“It’s important to tell those stories because so often, when others tell it, because they do not have the context, the life experience, they do not tell it fully,” Blackwell says. “They do not tell it with its place in history. I think the ability to talk to anybody, and ask the right questions, sometimes the uncomfortable questions, and the questions that make me uncomfortable sometimes, is what my added value is to this team.” 

Blackwell’s full self-acceptance comes in chapters. The first is written on the backdrop of his Baltimore beginnings, especially with Black people making up half of the city’s population in the 80s. His dreams of being a Black male reporter on TV was actualized early on with the presence and performance from WBAL-TV’s Stan Stovall, the iconic reporter in the Baltimore area who spent the bulk of his 50-year TV career in Charm City.  

Even among his uncle’s playful questioning of where girlfriends were, Blackwell still felt himself hanging in the balance of his blooming sexuality.  

“There were no places where I didn’t see myself and I think that shaped what I could envision myself as professionally. I did not see a lot of out, gay people in any of these roles. That is where I thought: if there is a ceiling, it would because of [being gay] not because I’m Black,” Blackwell recalls.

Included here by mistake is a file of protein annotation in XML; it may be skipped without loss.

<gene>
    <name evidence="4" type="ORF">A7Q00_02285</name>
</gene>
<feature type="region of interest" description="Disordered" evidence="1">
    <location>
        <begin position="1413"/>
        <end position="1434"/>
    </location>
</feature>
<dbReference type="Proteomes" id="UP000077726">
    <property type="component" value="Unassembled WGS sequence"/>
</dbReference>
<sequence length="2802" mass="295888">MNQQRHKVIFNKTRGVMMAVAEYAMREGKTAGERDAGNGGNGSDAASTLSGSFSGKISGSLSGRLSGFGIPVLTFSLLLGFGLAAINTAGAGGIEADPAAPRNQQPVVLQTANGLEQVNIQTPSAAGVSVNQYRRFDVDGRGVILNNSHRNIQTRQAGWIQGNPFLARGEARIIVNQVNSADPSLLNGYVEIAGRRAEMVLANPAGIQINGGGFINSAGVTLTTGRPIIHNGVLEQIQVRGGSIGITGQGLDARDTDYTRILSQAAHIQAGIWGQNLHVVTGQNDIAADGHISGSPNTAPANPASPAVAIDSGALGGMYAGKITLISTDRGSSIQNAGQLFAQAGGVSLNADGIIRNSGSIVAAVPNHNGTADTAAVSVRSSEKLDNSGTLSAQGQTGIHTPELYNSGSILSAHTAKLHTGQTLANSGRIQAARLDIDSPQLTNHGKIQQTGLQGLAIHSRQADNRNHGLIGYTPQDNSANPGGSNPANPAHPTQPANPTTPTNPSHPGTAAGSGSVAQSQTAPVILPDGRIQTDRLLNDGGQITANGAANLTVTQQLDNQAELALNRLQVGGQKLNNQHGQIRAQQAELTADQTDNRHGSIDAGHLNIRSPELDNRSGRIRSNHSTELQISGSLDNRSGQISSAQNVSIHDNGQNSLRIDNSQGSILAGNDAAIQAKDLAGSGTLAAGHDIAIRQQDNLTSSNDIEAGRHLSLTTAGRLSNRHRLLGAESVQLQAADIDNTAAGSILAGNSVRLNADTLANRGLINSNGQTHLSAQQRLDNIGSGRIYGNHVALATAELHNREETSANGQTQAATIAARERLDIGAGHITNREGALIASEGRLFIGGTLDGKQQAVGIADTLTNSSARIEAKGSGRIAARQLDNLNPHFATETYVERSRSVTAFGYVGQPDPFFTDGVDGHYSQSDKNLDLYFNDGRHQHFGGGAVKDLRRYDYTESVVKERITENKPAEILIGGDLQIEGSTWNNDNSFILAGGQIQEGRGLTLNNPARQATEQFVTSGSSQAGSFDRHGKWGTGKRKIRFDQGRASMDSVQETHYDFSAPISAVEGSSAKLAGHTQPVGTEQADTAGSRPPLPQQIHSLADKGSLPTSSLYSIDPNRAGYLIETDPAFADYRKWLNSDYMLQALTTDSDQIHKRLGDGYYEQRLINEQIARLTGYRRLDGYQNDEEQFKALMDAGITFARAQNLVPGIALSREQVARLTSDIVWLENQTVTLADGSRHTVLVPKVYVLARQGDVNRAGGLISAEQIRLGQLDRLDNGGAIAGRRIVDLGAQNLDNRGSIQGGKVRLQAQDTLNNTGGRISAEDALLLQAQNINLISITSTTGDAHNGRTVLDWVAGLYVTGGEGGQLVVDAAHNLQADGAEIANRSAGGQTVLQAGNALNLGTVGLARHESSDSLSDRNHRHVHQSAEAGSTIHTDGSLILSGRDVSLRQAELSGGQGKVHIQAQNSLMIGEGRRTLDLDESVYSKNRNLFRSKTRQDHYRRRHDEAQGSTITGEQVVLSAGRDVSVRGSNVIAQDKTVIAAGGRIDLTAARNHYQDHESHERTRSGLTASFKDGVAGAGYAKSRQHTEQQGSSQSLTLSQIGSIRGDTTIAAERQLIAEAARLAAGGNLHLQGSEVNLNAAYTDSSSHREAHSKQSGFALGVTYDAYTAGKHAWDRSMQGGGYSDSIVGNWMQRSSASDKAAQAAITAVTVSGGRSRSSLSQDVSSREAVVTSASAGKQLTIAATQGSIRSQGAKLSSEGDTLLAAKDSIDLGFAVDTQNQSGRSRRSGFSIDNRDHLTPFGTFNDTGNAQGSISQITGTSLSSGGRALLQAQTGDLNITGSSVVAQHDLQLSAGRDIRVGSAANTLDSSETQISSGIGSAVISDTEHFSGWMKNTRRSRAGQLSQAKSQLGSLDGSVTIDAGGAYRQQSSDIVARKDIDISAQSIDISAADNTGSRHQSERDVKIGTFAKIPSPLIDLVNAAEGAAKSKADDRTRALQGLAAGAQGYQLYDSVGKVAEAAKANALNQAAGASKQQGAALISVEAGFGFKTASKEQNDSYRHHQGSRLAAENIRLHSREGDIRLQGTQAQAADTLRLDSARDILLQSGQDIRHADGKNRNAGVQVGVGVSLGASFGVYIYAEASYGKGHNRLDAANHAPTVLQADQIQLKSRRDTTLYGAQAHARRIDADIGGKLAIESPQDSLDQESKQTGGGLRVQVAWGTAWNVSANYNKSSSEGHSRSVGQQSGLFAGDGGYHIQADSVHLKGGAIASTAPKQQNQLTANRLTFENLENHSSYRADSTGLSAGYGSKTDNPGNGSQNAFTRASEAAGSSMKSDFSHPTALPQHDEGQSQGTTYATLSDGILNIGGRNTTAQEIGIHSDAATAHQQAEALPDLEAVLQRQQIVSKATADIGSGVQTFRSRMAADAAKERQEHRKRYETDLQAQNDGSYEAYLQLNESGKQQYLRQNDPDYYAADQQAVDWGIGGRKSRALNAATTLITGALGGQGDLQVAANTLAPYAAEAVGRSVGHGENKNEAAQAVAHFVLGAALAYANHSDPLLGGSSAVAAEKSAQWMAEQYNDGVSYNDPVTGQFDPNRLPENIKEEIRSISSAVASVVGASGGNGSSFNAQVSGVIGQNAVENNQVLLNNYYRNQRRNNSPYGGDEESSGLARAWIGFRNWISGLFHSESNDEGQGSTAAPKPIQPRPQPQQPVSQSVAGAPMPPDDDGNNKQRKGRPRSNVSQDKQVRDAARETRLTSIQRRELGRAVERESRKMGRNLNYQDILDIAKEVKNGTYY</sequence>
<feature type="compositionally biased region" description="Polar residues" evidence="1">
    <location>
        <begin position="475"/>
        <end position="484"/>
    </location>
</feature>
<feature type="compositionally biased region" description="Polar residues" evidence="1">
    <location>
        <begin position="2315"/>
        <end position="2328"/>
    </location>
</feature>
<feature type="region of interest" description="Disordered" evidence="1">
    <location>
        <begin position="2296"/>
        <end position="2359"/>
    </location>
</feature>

Though Blackwell got his first job at 21, he did not come out as publicly gay until 27. This decision, he says, fragmented his life experiences as he could not show up as his entire self in all places.  

“I remember the times of telling stories and not using the right pronouns, I’d use a vague ‘they’ instead of a ‘he,’ and I remember not feeling comfortable going to places or maybe someone who saw me at this place would be at that place. Being my authentic self gives me the privilege to be the same person in every room,” Blackwell says. 

of all U.S. journalists are Black


Blackwell credits his experiences at Howard as an institution and space of both professional development and personal growth.  

“[Howard taught me that] when you walk in a room, whether it is fair or not, you are representative of many other types of people. You are a representative of people who invested in you and those who will come after you and try. That awareness of who I am in a room, certainly was reinforced at Howard,” says Blackwell, who graduated with a degree in broadcast journalism. 

As Blackwell enters a decade under CNN’s watch, the milestone has given him a moment to think about young Victor’s journey and his struggles to find fullness among society. But the responsibility isn’t on young Victor to speedwalk the path to self-acceptance, but rather a wider focus to welcome in the queer community, instead of building an environment that doesn’t force them to hide. 

“That time for a 21-year-old, a 19-year-old will come,” Blackwell says. “I think people know their truth, but we should be careful to create an environment that allows them to live it, to speak it, to say it.” 

Victor Blackwell at CNN

This story appears in the Spring/ Summer 2023 issue.
Article ID: 1476